In its entirety, Tony Kushner’s Angels in America is seven and a half hours long and told over two parts. Its full title, A Gay Fantasia on National Themes gives away what it basically is: an epic about the plight of the LGBTQ community with elements of fantasy and theatricality, fully enmeshed in American themes and politics.
Bobby Garcia brings back the first half of Angels in America (referred to as Millennium Approaches) after directing it as a young man decades ago, with plans of staging its follow-up, Perestroika next year. This first half of Kushner’s magnum opus feels brisk despite its seemingly intimidating length. It doesn’t feel like it’s three and a half hours long, but it does feel like a first act, an introduction to its characters and their lives, and ends abruptly, without the satisfaction of closure for neither audience nor performer. It doesn’t even have a curtain call.
The show is disconcerting in more ways than its abrupt end. It’s New York City during the Reagan years, there’s a lot of shame and fear about AIDS, there’s allusions to Jewish culture, there’s plenty of rambling monologues, and dips into the psyche where the character can’t tell what’s real and what’s false. It can be alienating to watch, especially when lines delivered seemed to go even over the actors’ heads.
It’s about five lives fleetingly interconnected; Prior Walter (Topper Fabregas) has just learned he has AIDS, and his boyfriend, Louis Ironson (Nelsito Gomez), isn’t taking it well. He meets a handsome young Mormon, Joe Pitt (Markki Stroem), in the office bathroom. Joe, himself is at a crossroads between staying in an unhappy marriage with his pill-popping wife, Harper (Angeli Bayani) or taking a job offered by his high-powered boss Roy Cohn (Art Acuña), who incidentally, finds out he too has AIDS.
But, really, Kusher’s behemoth is nearly ineffable. It feels huge and ambitious and astounding, with dialogues that could be funny, or dramatic, or riveting–incomprensible at times, but never dull. Garcia restages the show with clear and due reverence, enlisting an ensemble that, on paper, is cream of the crop.
On stage, however, they deliver with varying degrees of success. Fabregas’s Prior has an unwavering finesse about him, whether he’s dreaming in drag, or deliriously confronting ancestors conjured up in his mind. Acuña’s Roy Cohn is angry from the onset and infused with a machismo of the time, but enrapturing all the same. Stroem’s pleasant and pleasing disposition was an apt counterpoint to Acuna’s almost aggro take on Cohn.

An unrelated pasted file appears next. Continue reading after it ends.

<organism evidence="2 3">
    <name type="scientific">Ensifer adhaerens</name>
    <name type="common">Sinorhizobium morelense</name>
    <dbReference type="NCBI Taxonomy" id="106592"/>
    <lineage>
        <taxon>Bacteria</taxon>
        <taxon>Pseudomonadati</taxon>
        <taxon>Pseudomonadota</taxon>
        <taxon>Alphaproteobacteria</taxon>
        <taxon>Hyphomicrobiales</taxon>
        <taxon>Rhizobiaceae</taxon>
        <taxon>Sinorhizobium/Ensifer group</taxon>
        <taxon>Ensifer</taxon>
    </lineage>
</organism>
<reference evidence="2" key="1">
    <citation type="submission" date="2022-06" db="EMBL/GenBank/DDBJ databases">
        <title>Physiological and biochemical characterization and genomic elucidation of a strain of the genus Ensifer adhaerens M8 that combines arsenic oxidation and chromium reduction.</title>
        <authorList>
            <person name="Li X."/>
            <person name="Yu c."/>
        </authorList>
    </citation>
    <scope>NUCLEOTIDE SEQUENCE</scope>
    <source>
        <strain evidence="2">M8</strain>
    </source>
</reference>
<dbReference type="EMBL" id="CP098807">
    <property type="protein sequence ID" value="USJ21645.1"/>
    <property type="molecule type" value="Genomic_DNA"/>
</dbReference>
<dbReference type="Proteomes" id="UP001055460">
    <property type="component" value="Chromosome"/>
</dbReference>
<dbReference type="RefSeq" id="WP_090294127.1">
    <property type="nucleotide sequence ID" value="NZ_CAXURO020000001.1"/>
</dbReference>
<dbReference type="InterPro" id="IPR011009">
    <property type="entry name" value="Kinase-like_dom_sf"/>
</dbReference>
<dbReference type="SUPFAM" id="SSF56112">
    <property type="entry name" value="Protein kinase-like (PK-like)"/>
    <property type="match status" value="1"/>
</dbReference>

Cherie Gil and Pinky Amador both played multiple characters. It’s Gil we first see at the start of the show, and it takes awhile before she’s recognizable. While it’s interesting to see her speak in Yiddish and dressed as a male pastor complete with a beard, it was difficult to understand the point of this first monologue. Amador, who was comparably rarely on stage, was great in all the roles she plays in the show.
Gomez, however, crafts a nearly unsympathetic character as Prior’s distraught lover overwhelmed by his partner’s disease, willing mostly for Prior to stop getting sicker as he wouldn’t be able to handle it. Bayani, too, as Harper, didn’t exhibit much nuance for the character’s plentiful exigencies. Andoy Ranay, as the supposed African-American friend of Prior performed as though his dialogue is most unnatural to him.
Angels in America, with its implicit indictment of American politics and its endless allusions to a culture and time that isn’t readily known by today’s Filipino audiences, could at times be inaccessible with the uneven performances. It’s almost a philosophical exercise-cum-artistic endeavor first, and the personal, emotional toll living in this place at this time concurrent with this disease comes a far second.
Well, it is only the first half, and Garcia’s staging is still otherwise a sight to behold. Faust Peneyra’s set is imbued with 80s workaday accoutrements; filing cabinets and lamps and desks stacked together against a grainy backdrop where GA Fallarme’s projections of black-and-white New York scenery and Jonjon Villareal’s lighting give the show a granular atmosphere that strongly gives the aura of the era without being too overt about it. Louise Ybañez-Javier’s original composition for the show’s music, on the other hand, take a turn for the gothic or even medieval at times.
Perhaps when Perestroika comes along, when we’re able to see Tony Kushner’s epic through, everything will fall into place. This great work is only beginning.
Tickets: Php 1,500.00 - Php 3,500.00 Show Dates: Mar 22 ‘19, Mar 23 ‘19, Mar 24 ‘19, Mar 29 ‘19, Mar 30 ‘19, Mar 31 ‘19, Apr 5 ‘19, Apr 6 ‘19, Apr 7’ 19 Venue: Carlos P. Garcia Auditorium, 4th Floor, Tower II, RCBC Plaza, 6819 Ayala Ave, Makati Running Time: approx 3 hours and 3 minutes (with a 15-minute intermission, and another 10-minute intermission) Credits: Tony Kushner (playwright), Bobby Garcia (director), Faust Peneyra (set design), Jonjon Villareal (lighting design), Odelon Simpao (costume design), GA Fallarme (projection design), Louise Ybañez-Javier (music direction), Glendfford Malimban (sound design), and Johann dela Fuente (hair and makeup design) Cast: Topper Fabregas, Art Acuña, Nelsito Gomez, Markki Stroem, Angeli Bayani, Cherie Gil, Pinky Amador, and Andoy Ranay Company: Atlantis Theatrical Entertainment Group